Whereas gold miners usually have lower yields, royalty and streaming companies often provide higher yields since they can afford to return cash to shareholders instead of having to reinvest it in their businesses.

RGLD Dividend Chart

RGLD Dividend data by YCharts.

Even when faced with a decline in the price of gold, Royal Gold can continue to steadily return increasing amounts of cash to shareholders. Goldcorp cannot.

One can find further evidence of its ability to prosper despite the whims of the gold market by looking at the stock's past performance. Of course, this doesn't guarantee future success, but it's certainly worth noting.

RGLD Chart

RGLD data by YCharts.

Over the past 10 years, Royal Gold has crushed both the S&P 500 and Goldcorp. This doesn't guarantee the company will continue this trend for the next 10 years, nor does it suggest Goldcorp will continue to flounder. But it does illustrate how two companies exposed to gold can follow two strikingly different growth trajectories.

The case for Goldcorp

The case for choosing Royal Gold seems pretty strong. However, there's an argument that could be made for Goldcorp -- one that's based on its current valuation. According to Morningstar, Goldcorp is trading at about 0.9 times its book value, lower than its five-year average of 1.1. The stock's inexpensive price tag is also seen in terms of sales; it's currently trading about 3.4 times trailing sales compared to its five-year average of 4.6. Finally, we find that the company shines as a value stock when comparing its current price to its cash flow. The stock trades at 12 times its three-year average operating cash flow -- below its five-year average of 14.2.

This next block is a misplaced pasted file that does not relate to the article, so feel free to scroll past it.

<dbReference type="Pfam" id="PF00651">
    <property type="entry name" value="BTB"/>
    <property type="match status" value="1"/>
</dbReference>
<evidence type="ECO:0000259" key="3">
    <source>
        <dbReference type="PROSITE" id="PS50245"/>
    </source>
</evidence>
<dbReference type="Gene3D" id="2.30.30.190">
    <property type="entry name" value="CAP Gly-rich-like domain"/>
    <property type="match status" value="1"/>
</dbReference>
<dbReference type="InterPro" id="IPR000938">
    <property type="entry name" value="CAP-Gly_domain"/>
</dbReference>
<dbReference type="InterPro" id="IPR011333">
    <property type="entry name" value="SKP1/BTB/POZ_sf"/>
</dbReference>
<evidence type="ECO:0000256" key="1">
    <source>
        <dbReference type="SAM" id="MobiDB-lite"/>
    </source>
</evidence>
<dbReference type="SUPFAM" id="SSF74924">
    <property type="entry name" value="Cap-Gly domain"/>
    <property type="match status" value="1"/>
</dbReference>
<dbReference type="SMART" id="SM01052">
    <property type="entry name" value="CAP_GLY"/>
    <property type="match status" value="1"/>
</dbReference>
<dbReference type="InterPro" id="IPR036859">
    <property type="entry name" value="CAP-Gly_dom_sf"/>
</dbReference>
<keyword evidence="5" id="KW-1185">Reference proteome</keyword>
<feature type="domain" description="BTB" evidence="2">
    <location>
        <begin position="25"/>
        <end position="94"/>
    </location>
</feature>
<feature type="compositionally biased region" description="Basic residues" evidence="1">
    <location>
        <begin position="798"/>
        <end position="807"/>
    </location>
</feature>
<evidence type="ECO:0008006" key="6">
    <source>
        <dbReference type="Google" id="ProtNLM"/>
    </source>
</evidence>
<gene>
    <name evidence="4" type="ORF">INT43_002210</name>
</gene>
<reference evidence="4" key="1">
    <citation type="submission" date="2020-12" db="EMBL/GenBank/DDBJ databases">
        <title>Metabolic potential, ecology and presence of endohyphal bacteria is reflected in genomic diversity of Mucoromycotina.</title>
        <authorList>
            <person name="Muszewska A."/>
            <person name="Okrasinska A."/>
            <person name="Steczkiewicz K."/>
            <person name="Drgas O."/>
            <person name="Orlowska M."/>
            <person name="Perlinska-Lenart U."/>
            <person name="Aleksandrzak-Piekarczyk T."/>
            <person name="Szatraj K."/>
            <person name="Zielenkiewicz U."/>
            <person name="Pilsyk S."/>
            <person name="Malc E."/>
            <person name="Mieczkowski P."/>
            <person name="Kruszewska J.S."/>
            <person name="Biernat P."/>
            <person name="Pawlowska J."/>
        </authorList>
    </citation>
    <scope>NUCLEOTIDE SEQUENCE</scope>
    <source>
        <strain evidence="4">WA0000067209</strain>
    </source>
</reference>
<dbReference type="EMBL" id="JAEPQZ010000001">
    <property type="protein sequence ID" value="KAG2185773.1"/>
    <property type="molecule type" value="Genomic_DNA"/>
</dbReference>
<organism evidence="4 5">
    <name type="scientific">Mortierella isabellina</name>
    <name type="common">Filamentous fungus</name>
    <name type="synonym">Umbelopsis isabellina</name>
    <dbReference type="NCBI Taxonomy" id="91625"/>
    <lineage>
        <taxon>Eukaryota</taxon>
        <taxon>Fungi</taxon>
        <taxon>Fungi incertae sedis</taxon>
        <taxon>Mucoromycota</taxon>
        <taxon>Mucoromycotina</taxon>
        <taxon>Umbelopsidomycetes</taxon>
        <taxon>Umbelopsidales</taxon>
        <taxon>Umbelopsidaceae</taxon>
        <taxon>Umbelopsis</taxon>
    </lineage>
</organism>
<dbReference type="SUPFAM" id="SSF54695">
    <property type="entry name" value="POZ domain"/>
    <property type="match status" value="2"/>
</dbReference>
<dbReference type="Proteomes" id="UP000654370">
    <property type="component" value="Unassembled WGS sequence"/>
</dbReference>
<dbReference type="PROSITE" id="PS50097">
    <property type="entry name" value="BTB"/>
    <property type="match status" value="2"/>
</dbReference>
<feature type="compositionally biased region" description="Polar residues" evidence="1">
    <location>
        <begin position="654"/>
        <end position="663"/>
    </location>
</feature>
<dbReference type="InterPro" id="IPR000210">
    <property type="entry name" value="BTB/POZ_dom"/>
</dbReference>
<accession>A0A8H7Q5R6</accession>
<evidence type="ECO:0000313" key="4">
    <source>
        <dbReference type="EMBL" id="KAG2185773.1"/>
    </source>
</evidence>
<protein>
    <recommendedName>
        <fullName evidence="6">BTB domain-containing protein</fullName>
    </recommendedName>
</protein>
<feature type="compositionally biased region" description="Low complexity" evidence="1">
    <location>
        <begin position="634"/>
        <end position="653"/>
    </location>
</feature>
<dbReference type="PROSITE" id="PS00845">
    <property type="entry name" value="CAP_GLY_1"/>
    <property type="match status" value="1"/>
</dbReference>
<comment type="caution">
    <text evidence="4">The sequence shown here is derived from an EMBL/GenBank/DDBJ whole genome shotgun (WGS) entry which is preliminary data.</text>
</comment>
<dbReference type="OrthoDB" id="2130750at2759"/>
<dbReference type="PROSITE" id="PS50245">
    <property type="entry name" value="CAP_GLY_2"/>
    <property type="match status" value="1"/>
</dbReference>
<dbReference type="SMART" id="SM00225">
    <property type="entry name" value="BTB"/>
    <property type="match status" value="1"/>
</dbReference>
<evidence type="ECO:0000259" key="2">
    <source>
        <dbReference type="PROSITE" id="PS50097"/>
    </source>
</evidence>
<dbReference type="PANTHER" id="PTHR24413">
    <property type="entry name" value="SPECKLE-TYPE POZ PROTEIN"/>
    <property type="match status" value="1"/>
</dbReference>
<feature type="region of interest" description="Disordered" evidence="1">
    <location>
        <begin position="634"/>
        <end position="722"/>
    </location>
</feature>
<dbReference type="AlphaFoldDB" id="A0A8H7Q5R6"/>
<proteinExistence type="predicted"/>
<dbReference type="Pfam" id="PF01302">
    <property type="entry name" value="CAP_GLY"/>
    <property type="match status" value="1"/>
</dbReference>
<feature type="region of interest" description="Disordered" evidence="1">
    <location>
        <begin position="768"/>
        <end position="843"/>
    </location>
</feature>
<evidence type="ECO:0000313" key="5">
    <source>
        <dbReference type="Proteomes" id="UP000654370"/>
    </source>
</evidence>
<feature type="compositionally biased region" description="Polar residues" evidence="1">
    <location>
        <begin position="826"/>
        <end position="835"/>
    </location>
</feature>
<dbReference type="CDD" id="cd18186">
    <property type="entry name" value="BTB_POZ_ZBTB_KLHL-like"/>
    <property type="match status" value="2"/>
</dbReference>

Of course, a low price tag in and of itself isn't a reason to invest in a stock. One must be confident that the business behind the stock is sound, and in terms of Goldcorp, that's certainly the case. The company reported all-in sustaining costs (AISC) of $856 per gold ounce for fiscal 2016 -- a better margin than many of its leading peers. It also has a well-articulated expansion plan, which suggests that the company has plenty of growth ahead. According to management, Goldcorp will grow both its gold production and reserves 20% over its fiscal 2016 levels while reducing its AISC by 20% to $700 per gold ounce by 2021.

And the winner is... 

Despite its attractive price tag and the prospect of a shimmering future, Goldcorp doesn't seem as enticing an investment as Royal Gold. The latter's commitment to its dividend and its well-diversified portfolio provide compelling reasons to choose it over Goldcorp -- not to mention the significantly lower risk it enjoys as a royalty and streaming company. Royal Gold is on the right track if it maintains its high margins, a growing portfolio, and steadfast commitment to its dividend. 

Scott Levine has no position in any stocks mentioned. The Motley Fool has no position in any of the stocks mentioned. The Motley Fool has a disclosure policy.